Grammatically speaking: I

grammar.jpgI’m managing editor of a magazine. In the real world, that would mean I’d sit in a corner office and watch my underlings edit copy. In the world of the U.S. government (and especially as a contractor), I sit in a cubicle—okay, it’s decent-sized and has two windows—have no underlings, and do most of the copy editing myself. As I blue-pencil manuscripts, I try not to be a hidebound prescriptive grammarian (someone who says how we should talk versus someone who describes how we do talk) because I am increasingly irritated by people who decree that the way the English language was 30 or 40 or 50 years ago (or whenever they were growing up) is how it has been and ever shalt be, world without end, Amen.

Language is a living and evolving thing. It’s not frozen in time, though every era spawns people who think it is. What we say today, perfectly correctly, was possibly scorned as ignorant beyond measure in the past; and what Mrs. Grammar-Oracle decreed when we were in first grade may well be something artifically imposed at some point on the language, of which the likes of Chaucer and Shakespeare (shame on them) were ignorant because it postdated them.

For example, Mrs. G-O said not to split infinitives and not to end sentences with prepositions. Greater writers than you or I (see above) did both all the way up to the 18th century, at which point it was determined that if you wanted to appear educated, you modeled English on Latin. So various Latin rules were imposed upon the English language.

You can’t split an infinitive in Latin: “to go” is any number of things depending on whether you want to go forth (exire), to (adire), over (transire), up (subire), around (circumire), in, out, away, off—you get the picture. But however you want to go, there’s no way to put the adverb between the “to” and the “go” because it’s all one word. So forget “to boldly go.”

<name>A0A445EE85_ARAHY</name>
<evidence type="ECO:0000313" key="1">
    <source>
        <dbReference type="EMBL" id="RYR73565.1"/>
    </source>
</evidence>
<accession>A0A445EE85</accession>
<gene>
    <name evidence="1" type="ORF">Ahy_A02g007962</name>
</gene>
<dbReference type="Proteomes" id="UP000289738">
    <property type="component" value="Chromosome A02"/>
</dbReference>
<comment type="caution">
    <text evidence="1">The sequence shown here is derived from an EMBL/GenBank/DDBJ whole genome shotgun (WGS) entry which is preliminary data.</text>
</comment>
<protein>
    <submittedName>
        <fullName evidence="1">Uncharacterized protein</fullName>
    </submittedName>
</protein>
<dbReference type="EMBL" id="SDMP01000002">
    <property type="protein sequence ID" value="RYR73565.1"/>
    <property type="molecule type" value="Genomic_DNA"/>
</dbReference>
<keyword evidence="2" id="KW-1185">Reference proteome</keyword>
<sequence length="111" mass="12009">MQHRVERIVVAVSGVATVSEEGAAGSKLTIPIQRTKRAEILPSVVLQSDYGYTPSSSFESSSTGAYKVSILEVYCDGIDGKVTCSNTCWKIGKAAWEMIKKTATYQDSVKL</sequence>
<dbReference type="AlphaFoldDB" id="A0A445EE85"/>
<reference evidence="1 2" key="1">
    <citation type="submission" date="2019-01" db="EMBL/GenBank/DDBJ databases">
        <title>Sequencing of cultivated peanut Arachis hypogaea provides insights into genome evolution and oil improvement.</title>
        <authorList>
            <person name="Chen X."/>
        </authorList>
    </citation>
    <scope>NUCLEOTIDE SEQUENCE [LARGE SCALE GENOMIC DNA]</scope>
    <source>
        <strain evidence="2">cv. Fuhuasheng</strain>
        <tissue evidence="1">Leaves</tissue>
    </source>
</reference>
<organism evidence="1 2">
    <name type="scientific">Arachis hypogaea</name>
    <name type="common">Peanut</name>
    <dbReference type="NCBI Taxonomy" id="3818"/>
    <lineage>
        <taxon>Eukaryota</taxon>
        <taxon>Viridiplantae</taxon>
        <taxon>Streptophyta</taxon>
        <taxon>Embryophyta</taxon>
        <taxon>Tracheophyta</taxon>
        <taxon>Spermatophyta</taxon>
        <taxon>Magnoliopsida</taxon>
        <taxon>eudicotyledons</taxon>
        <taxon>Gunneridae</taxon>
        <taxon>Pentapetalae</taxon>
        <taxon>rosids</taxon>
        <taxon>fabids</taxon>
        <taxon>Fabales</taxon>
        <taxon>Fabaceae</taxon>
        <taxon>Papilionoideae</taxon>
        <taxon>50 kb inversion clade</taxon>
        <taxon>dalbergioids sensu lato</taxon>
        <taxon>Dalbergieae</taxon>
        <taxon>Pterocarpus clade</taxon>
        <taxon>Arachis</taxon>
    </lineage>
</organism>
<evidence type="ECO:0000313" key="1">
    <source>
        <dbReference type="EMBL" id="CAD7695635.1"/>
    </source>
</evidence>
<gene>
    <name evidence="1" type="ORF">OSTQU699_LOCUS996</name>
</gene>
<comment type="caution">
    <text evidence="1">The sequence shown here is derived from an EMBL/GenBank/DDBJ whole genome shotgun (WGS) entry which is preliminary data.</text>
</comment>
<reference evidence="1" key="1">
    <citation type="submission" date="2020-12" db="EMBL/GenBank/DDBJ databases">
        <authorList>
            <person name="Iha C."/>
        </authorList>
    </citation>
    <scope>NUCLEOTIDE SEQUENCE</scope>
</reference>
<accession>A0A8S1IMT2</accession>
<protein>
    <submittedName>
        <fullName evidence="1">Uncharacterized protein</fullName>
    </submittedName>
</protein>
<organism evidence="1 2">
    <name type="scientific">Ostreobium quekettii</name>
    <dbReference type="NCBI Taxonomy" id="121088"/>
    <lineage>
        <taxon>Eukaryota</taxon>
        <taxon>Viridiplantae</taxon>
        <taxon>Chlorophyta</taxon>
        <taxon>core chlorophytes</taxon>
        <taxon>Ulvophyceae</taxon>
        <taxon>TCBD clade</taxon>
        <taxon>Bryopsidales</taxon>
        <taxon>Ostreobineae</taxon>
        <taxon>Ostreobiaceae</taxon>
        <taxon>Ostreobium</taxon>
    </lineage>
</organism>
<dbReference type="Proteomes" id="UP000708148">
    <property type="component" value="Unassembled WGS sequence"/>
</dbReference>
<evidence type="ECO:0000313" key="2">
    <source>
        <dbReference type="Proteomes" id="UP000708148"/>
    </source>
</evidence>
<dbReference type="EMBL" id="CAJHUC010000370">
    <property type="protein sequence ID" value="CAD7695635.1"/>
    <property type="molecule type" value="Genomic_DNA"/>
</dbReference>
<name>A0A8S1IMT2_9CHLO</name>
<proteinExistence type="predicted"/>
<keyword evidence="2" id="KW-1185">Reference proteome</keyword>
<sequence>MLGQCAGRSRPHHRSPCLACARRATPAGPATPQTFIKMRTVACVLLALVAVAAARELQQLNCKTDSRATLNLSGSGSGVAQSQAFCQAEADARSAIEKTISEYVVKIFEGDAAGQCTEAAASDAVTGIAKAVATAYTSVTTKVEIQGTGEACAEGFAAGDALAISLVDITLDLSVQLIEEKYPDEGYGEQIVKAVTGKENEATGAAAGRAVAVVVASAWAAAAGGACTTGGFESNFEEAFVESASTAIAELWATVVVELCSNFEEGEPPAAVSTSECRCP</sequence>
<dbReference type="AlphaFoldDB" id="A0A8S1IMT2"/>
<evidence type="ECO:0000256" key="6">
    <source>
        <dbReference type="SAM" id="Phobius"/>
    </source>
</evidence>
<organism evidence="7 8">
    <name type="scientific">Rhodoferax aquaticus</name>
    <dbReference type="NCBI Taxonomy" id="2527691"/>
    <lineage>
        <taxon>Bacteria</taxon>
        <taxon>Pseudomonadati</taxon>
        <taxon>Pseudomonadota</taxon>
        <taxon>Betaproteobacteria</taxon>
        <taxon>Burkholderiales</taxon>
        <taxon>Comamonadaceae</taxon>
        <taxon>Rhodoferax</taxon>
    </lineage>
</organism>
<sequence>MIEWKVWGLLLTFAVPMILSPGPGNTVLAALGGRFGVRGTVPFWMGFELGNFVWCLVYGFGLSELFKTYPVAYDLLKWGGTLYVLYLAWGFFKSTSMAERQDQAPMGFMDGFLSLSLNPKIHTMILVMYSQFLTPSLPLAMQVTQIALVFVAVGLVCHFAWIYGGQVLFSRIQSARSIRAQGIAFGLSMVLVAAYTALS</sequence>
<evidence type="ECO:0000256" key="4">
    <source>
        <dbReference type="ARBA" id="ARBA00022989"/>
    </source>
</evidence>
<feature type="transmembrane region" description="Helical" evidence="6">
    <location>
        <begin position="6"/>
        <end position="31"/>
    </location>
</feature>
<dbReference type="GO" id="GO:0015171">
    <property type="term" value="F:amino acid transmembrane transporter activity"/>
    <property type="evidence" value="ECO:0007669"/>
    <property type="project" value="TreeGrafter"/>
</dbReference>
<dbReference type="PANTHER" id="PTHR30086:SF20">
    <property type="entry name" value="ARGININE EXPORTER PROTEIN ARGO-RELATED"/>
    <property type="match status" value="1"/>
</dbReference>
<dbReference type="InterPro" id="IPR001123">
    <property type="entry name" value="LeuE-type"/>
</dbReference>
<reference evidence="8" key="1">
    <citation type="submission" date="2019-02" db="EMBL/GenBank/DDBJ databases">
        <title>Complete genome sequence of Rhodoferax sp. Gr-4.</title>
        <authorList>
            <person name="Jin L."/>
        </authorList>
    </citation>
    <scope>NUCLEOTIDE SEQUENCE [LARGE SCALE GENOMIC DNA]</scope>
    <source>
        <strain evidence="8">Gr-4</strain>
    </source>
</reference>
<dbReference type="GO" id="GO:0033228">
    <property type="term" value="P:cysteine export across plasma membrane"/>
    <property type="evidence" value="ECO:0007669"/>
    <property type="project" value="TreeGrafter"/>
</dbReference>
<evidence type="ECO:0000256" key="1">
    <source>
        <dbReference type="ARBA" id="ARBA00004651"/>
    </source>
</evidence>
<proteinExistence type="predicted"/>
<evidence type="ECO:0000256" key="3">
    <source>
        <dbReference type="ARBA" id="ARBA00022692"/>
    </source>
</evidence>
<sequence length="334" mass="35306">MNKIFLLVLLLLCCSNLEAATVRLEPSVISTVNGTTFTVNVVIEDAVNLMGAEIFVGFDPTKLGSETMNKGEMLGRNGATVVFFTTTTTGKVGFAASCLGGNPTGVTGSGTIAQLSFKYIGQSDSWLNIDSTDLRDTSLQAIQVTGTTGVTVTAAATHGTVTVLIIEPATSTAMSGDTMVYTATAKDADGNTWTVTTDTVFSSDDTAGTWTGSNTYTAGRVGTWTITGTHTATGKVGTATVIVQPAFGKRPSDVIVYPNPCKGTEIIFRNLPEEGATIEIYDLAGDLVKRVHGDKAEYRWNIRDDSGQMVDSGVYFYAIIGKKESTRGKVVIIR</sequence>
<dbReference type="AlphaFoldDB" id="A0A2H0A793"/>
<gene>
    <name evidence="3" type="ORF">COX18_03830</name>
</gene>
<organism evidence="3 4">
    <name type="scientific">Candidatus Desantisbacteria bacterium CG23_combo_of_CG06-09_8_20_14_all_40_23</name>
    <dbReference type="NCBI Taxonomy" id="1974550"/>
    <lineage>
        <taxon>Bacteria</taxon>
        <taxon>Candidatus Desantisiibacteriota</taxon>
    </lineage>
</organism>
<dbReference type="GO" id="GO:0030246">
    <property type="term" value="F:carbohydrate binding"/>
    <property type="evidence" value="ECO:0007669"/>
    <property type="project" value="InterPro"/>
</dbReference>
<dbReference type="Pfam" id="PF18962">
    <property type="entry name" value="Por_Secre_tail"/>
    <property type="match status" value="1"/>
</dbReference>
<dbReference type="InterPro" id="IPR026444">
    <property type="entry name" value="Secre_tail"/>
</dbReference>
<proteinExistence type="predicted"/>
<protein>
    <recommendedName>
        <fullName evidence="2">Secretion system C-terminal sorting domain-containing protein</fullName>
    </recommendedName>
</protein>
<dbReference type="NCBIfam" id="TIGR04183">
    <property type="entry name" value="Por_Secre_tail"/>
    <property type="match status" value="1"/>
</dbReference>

And since Latin is a case-marked language, nouns have different endings, depending on whether you want of say “of,” “to”, “for,” “from,” or “by” the noun of your choice and whether said noun is singular or plural. Sometimes there needs to be a preposition in front of the noun but not always. The Latin language is constructed so that you can’t say “the house I came from,” but you certainly can say it in English and everyone did until the 18th century twits told them not to. Winston Churchill reputedly said something along the lines of its being nonsense “up with which I will not put.” He had a point. Do you have a problem with “I’ll turn the light off” as opposed to “I’ll turn off the light”? Then stop fussing about prepositions at the end of sentences and get a life.

I still have unshakeable prejudices, however. I recognize that “I was laying down” is so widespread that, even though currently nonstandard (as we politely say for what we used to call bad grammar), it’s well on the way to becoming standard English. But I don’t like it, and I will probably continue to say “I was lying down” and eventually be considered incorrect or pedantic in the new grammatical order, just as I am sure many people are shocked by my “error” when I say “Put it in a memo to Mr. Big and me.” I can’t resign myself to “… to Mr. Big and I” because it’s just plain illogical. If we dispense with Mr. Big, can we put whatever it is in a memo and send it to I? I’m fighting a losing battle though. I work with a bunch of professional editors, almost all of whom wouldn’t feel any reason to apply the blue pencil to “Mr. Big and I.” I find that very scary. Obviously my desire not to be a prescriptive grammarian goes only so far.

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4 Responses to Grammatically speaking: I

  1. Elisabeth says:

    Aye, Aye. I am all with you on this. Language evolves, thus it is necessary to be a casuistic prescriptive grammarian. As it is for you, there are certain ungrammatical things that I cannot take, but I am pretty flexible otherwise.

  2. Alison says:

    You and I have many of the same peeves about language and grammar: the preposition and split infinitive nonsense, lay/lie, and “and I,” when it really ought to be “and me.”

    One other thing that really bothers me is the use of “there’s” even when the subject is plural. It hurts my ears to hear “There’s three dogs over there.” Gah! I know that language evolves (and I also know that il y a in French and hay in Spanish are used for both singular and plural subjects), but it still grates.

  3. Dan says:

    In addition to being grammatically forgiving & flexible, you possess a number of vital attributes that make you a wonderful editor: a sense of humor, a sense of adventure, a sense of irreverence towards the status quo, courage, etc…

    Them is things for which Q & me is most thankful for.

  4. […] Strictly speaking, this hasn’t anything to do with grammar, the thread I started yesterday—any more than the image has to do with this post (unless you cut me a break and consider it to symbolize lobbing tomatoes)—but it (the post, that is) addresses some of my linguistic likes and dislikes. This is my blog and I can air whatever prejudices I like. So there. […]

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